Sunday, March 31, 2013

Understanding My Calling - Part 3

I didn't expect to be adding a part 3 to my "Understanding My Calling - Part 1 and Part 2" posts but recently I began to once again think about what I had written.  As I processed these thoughts, I gained additional understanding and I want to share these new thoughts with those of you who read my blog.

After I finished my last post, I spoke with a couple of friends who are still involved in the institutional church.  When I explained that my calling is to encourage those who are outside of the institutional system, their response was, "Can't you do that in the church?"  Their question caught me off guard and my response was that I need to stay focused on what I was called to do and not get distracted.  Although that's true, I don't think that's the complete answer.  I suppose I could try to encourage those who are in the institutional church but I've found that they're not receptive to what I have to say while those who are outside of the system are very receptive.  As Paula White said, I need to "go where I'm celebrated, not where I'm tolerated."

The truth is we can't just change our calling simply because we choose to and, if we try, we'll never be satisfied or fully effective because a calling is something that's been placed in our heart.  It must be awakened and once it's awakened and we begin to function in it, we can't just replace it with a substitute without losing a part of who we are. 

When I wrote my two previous posts, I struggled with using the word "calling."  Unfortunately because of religious overtones, that word has taken on a meaning that I believe is far from what it's meant to be.  According to what we've been taught, a calling is a commandment from God and since it's a commandment, we're expected to obey it without question regardless of how we may feel about it.  I've even heard people say that they knew God was calling them to do something because they didn't want to do it.  They believe that a calling has absolutely nothing to do with what they want.  God simply tells them what he wants them to do and woe be it for them if they don't obey even if they don't understand what he's saying.  What a terrible picture that paints of God!  That isn't a loving father; that's a perfect picture of an abusive father.

As a result, many people spend their entire lives trying to figure out what God wants them to do, fearful that they'll miss his perfect will and suffer punishment for their disobedience even if it wasn't intentional.  They don't understand that God has already put our calling in our hearts so it's not something that we have to seek.  It's already there.  All we have to do is follow the desires of our heart and it will lead us into our calling.  Then once we start functioning in it, a substitute will never satisfy.  If someone has a calling to go to China, they'll have a passion for that country and its people and they'll never be satisfied staying home or even going to the Sudan.  While there may be people where they live or in the Sudan who could benefit from their presence, they'll continue to be unfulfilled because the substitute will never satisfy the desire of their heart.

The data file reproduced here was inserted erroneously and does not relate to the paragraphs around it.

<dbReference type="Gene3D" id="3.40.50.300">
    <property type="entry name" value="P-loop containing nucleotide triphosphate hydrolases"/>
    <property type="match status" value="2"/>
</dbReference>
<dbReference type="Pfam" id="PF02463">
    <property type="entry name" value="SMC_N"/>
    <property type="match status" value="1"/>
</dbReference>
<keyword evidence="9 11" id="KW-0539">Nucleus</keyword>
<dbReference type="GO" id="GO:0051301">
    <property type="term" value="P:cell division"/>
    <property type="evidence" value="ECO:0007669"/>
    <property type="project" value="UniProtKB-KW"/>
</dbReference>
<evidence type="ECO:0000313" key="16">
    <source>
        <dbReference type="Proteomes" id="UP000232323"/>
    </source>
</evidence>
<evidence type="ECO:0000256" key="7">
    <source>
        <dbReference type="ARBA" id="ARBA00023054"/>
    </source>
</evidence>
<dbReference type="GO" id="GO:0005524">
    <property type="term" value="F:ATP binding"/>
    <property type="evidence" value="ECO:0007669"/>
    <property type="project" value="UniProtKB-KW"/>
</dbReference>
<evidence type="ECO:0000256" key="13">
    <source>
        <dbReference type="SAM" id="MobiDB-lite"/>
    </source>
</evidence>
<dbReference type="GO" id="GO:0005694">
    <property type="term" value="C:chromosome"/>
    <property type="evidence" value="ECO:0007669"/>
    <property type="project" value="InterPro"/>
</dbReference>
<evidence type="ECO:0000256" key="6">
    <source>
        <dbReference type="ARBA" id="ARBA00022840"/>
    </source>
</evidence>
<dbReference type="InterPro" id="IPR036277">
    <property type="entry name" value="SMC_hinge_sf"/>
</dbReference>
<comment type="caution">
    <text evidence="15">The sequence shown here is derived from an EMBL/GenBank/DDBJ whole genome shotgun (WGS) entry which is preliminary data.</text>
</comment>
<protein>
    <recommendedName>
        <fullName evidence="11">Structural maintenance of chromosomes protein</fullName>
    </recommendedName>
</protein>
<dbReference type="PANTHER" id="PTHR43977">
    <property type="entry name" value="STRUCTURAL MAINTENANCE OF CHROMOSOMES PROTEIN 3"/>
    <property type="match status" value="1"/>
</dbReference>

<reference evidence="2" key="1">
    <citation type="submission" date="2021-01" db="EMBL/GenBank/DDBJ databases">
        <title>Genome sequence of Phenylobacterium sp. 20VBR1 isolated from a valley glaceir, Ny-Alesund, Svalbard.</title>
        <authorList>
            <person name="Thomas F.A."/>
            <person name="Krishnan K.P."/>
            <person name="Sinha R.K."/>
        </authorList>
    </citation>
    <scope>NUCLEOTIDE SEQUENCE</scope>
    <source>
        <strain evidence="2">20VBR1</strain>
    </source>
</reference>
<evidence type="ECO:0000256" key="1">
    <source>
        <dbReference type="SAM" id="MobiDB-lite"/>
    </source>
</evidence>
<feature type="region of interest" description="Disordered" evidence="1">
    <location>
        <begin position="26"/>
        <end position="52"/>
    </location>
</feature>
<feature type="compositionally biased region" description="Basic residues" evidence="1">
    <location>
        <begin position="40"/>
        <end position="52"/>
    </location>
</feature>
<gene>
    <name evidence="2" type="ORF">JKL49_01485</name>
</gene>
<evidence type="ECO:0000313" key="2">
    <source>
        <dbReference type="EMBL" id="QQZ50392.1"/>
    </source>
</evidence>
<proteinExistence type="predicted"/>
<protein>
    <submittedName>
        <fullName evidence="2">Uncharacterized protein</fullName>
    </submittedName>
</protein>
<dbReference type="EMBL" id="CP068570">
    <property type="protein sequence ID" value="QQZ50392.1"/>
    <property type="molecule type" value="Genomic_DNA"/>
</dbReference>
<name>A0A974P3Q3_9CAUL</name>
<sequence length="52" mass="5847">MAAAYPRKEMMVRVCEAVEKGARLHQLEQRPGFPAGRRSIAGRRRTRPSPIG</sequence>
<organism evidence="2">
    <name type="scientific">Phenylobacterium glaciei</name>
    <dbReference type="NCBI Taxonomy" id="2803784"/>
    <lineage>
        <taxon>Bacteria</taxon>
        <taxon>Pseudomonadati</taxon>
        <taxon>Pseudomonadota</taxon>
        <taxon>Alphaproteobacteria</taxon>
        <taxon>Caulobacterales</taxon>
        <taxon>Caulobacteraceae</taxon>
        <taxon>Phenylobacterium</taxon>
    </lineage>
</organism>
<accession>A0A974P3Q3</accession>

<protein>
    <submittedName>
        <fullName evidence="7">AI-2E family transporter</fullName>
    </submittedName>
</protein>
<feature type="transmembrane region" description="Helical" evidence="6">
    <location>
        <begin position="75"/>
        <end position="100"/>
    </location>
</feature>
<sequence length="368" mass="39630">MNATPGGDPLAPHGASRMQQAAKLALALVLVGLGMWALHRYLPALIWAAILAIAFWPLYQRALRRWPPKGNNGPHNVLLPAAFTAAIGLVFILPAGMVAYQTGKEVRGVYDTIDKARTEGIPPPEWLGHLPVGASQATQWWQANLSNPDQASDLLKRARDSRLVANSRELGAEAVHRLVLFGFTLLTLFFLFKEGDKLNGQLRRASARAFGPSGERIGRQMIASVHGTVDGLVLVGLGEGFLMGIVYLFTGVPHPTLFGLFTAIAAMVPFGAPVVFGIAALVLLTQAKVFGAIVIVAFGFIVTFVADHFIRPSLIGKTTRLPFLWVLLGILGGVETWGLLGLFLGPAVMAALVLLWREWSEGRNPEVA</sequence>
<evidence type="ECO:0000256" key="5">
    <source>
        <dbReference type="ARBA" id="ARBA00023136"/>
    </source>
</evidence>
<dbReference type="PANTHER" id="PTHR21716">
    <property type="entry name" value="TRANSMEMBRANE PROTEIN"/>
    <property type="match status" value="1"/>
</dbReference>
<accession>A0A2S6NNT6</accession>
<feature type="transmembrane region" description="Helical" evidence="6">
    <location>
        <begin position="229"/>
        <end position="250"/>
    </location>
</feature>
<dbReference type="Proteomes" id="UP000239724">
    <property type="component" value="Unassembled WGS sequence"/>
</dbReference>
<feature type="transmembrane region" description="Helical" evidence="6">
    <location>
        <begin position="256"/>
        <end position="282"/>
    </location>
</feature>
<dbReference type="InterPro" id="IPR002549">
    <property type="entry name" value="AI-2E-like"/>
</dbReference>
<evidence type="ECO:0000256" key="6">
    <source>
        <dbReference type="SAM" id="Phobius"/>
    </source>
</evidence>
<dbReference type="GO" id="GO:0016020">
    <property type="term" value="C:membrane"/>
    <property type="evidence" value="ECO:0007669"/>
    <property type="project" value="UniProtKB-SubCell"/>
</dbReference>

Unfortunately, in an attempt to "serve God," many believers choose a profession that they believe will please God which is why some go into the "ministry."  Even though they may be miserable, guilt and shame will not allow them to give up.  Many of us struggle to find our calling and some will never discover it because we've lost connection with our hearts.   We haven't been trained to hear its voice so it's difficult to recognize the desires and the passions that have been placed in it.  

What is it that we like to do?  What excites us?  What are our passions?  It's important that we find the answer to these questions because until we do, our calling will remain shrouded in mystery. However, as we begin to re-connect with our heart, its voice will become clearer and our calling will no longer be mysterious and unknowable and we'll begin to live the fulfilled lives that God has made available for us. 
  

4 comments:

Joel Brueseke said...

Your insights into our "calling" are wonderful, Aida! God has put desires in our hearts, and it's good to get the message out to people that those desires are worth following after, rather than feeling pressured to perform for God in ways that we don't really care about.

Aida said...

Joel, I think we’re so used to following someone else’s calling and passion that we’ve tended to neglect our own. Learning to just relax and follow the desires of my heart has led me to a wonderful place of satisfaction and the neat thing is that it isn’t dependent on anyone else but me.

I know you’ve been called to be an encouragement to me. Thank you for your words of encouragement.

Gary Kirkham said...

Good post, Aida. God's "calling," like spiritual gifts, are a central part of the IC. To be "used" by God is what we're taught to desire most. They even prescribe the different ways that calling should look in a church or mission setting. So people search for their calling, or gift. In doing so, they may ignore what their heart is telling them because it doesn't fit the mold. If they only knew that their calling, or gift, finds them and not the other way around.

Aida said...

Whenever I hear believers say that they want God to use them, I cringe. God doesn’t use us. Instead, it’s Father and his child working together on something that they both love doing.

You said, “If they only knew that their calling, or gift, finds them and not the other way around.” How true that is. Very well said, Gary.